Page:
Hispanic Pundit would like to know how a person would react to the argument that waterboading isn't torture. It's a good question in that it does reflect a common response from the advocates of Bush's "enhanced interrogation" techniques.
I might start by asking such a person if they thought the display of one of Pol Pot's waterboards was out of place at the Genocide Museum in Cambodia. I would note that Ronald Reagan championed and signed the UN Convention on Torture, which appears to define torture in a way that would include waterboarding. I would also direct them to additional torture law, which includes U.S. law, and I would ask them to explain how waterboarding wouldn't qualify under the definitions in that law.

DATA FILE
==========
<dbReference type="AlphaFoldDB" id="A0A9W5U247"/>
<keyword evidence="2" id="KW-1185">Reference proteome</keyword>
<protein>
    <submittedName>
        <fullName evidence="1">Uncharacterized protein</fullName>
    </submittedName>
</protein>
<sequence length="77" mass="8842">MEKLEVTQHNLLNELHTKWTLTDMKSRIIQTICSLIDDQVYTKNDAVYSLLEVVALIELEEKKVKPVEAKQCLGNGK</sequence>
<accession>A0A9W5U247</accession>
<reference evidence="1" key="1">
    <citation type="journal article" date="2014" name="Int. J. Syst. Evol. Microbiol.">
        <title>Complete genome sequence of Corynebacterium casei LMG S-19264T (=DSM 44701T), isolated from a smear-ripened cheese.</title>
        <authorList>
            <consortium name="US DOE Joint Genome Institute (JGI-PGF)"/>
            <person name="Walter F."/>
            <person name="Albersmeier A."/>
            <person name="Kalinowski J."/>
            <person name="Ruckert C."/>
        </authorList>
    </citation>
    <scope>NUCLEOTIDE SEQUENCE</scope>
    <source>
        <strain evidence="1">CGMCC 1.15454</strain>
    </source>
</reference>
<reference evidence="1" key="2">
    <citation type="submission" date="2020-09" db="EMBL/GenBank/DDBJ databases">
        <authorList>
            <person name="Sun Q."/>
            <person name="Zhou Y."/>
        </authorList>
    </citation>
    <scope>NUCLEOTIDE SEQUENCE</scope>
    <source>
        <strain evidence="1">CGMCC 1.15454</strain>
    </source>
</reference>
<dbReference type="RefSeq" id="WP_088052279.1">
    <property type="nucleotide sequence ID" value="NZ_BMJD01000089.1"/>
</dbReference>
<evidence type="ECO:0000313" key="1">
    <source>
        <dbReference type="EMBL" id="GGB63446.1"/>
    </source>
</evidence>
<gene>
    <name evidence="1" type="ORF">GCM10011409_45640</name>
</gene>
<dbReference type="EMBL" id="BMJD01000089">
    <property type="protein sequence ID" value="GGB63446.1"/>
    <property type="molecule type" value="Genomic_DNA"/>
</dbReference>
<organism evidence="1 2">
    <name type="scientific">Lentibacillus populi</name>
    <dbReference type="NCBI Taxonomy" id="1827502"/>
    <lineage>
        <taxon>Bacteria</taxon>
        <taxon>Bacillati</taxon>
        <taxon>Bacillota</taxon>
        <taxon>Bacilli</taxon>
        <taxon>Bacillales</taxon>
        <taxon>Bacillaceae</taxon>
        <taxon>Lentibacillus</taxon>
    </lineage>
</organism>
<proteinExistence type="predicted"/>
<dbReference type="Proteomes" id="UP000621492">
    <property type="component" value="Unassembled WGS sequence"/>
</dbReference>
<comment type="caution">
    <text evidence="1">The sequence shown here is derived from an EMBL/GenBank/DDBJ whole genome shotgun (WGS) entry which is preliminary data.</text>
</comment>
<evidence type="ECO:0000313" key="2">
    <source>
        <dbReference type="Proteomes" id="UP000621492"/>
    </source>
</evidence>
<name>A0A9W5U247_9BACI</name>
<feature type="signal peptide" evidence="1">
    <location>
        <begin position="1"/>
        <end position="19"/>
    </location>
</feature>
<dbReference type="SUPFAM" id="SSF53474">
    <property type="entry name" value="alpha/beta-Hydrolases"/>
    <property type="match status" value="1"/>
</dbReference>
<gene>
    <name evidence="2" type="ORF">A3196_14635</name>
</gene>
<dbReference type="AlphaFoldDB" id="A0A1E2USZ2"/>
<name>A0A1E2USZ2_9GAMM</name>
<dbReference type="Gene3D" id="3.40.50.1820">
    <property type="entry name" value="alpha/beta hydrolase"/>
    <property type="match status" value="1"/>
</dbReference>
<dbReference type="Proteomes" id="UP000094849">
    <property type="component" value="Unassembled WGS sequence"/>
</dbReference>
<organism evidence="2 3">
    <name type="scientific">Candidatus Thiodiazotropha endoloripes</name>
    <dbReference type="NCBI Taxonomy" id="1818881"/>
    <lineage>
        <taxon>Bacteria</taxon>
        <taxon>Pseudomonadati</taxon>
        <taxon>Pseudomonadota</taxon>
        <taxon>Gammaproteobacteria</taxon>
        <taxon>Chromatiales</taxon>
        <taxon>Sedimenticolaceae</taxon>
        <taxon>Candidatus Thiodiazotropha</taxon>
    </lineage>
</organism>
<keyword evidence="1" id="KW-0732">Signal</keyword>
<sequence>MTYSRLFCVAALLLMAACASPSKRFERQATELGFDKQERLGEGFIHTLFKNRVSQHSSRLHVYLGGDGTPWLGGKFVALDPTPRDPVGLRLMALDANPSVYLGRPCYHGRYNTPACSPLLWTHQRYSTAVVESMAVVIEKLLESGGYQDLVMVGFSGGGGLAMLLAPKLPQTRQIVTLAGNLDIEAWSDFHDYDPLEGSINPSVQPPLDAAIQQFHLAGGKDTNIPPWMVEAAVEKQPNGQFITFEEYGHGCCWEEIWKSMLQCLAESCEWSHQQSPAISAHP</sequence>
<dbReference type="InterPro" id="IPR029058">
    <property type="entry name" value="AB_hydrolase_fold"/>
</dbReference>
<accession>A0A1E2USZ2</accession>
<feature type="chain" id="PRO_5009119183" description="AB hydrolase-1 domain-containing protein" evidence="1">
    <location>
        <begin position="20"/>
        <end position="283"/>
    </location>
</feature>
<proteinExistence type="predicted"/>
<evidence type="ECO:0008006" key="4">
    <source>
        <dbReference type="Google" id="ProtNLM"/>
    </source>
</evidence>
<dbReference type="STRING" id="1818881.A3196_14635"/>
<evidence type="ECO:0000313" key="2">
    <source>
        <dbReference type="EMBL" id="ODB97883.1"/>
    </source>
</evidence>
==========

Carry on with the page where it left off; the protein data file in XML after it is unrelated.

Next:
Finally I would note that the United States has repeatedly prosecuted others for waterboarding as if it was a serious crime.
I think many that don't regard it as torture just don't understand what is happening. For instance Bob Dutko said yesterday on the air that when somebody is waterboarded, water doesn't actually make its way into the mouth and nose. This is just entirely wrong. So he obviously doesn't understand what is happening. Watching Chistopher Hitchens or Mike Guy get waterboarded would probably be helpful for such people.